starring Gerard Butler, Jim Sturgess, Abbie Cornish, Alexandra Maria Lara, Daniel Wu, Ed Harris and Andy Garcia
written by Dean Devlin and Paul Guyot
directed by Dean Devlin
This is a disaster film featuring satellite designer Jake Lawson (Gerard Butler) who tries to save the world from a meteorological storm of epic proportions caused by malfunctioning climate-controlling satellites in orbit. It’s stylish to make disaster films that mimic, or reflect temporary cultural fears: climate disaster due to Global Warming; social disaster due to Artificial Intelligence; medical disaster due to antibiotic-resistant bacteria or otherwise contagious, incurable disease; nuclear disaster due to rogue terrorists, disgruntled spies, or pathological patriots, Armageddon at the hands of insane religious or collusion with objects in space, etc.
In the wake of a mounting wave of increasingly destructive natural disasters (due to uncontrolled Global Warming), an international coalition commissions a system of climate-controlling satellites called "Dutch Boy" - largely funded by the United States, but designed, built and operated by a multinational team. As long as Dutch Boy is working properly it is supposed to neutralize developing mega-storms on Earth - the ferocity of which is cultivated by Global Warming climate change. The idea is that if the space-based climate control systems fail then the Earth will be engulfed in an unstoppable global weather conflagration, called “Geostorm.” Yeah, right. At this point I thought of the 2004 film The Day After Tomorrow (directed by Roland Emmerich) which I enjoyed when I saw it several years ago.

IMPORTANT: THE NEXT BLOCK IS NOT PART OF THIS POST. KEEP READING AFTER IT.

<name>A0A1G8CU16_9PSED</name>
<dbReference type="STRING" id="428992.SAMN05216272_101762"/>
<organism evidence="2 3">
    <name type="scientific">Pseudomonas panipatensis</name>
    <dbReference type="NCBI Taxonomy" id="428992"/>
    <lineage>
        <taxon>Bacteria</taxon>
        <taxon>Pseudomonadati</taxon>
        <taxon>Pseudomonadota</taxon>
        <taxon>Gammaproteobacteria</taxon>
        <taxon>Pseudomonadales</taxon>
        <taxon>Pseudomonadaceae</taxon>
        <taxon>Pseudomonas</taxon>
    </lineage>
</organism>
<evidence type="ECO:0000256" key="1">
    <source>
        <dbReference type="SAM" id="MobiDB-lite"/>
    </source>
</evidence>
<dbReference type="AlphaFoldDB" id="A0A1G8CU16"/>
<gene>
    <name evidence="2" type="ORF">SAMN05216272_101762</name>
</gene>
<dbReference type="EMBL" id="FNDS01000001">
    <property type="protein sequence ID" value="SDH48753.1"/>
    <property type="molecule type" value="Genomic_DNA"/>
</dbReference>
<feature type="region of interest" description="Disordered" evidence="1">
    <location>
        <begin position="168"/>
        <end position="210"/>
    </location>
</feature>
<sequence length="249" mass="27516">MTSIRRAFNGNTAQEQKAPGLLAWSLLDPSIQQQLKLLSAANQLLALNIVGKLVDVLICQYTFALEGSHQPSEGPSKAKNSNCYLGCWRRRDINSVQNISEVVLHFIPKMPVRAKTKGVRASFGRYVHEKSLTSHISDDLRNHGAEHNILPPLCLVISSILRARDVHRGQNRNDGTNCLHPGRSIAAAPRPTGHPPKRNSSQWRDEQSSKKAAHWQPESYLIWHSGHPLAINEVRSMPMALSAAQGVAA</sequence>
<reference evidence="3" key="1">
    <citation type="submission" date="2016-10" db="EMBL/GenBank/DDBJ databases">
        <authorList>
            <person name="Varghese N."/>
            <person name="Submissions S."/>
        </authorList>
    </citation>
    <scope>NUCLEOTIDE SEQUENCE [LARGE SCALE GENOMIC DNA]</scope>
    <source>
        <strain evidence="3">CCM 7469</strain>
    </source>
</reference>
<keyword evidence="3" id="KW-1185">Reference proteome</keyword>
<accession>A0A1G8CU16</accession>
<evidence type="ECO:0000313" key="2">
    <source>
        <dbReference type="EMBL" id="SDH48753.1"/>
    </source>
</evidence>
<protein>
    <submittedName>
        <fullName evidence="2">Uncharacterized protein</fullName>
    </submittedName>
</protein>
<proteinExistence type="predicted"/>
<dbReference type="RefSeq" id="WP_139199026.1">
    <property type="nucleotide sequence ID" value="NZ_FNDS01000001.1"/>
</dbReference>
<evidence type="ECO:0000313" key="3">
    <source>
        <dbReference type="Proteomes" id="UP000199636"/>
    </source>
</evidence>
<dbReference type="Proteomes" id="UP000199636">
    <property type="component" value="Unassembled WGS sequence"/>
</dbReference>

The film weaves climate science with action and political conspiracy to create fast-paced action and ballooning intrigue. Some “patriotic” elements within the Washington, D.C. administration - within the White House itself - resist the American government’s obligation to turn over command authority of the Dutch Boy space station and satellite network to the United Nations. Politicians rather inaccurately think that since “we” built it (paid for it), then it belongs to “us,” and the treaty obligation to hand administrative control over to the United Nations is without merit. Typical.
To discredit international control of the system a rebel within the White House Cabinet (Secretary of State Leonard Dekkom, played by Ed Harris) secretly and cleverly sabotages the satellites’ operating system, leading to weather disasters on earth. The sabotage is designed to make it look like a systems failure, a technological failing, rather than, say, an attack by hostile elements like a terrorist organization or a foreign government. That means that evidence of tampering has to be erased from all the digital records of the system - a practical impossibility, really. Jake Lawson learns of this and sets out not only to save the space station and satellite system that he designed - his babies - but to uncover the evil plot and save the world.
As the satellites and the space station begin to experience malfunction and systems failure there are explosions and damage. Explosions in space lead to a lot of floating debris and shrapnel. A large part of this movie featured flying shrapnel, much like the 1998 asteroid collision movie Armageddon (directed by Michael Bay). It was a bit annoying, really, all these explosions, structural collapse, and flying debris. Almost boring. But maybe young people like that sort of thing, especially if it’s in 3D. I don’t.
Ed Harris plays a good villain. I mean he plays it well. He’s a heinous villain. Andy Garcia plays an affable President.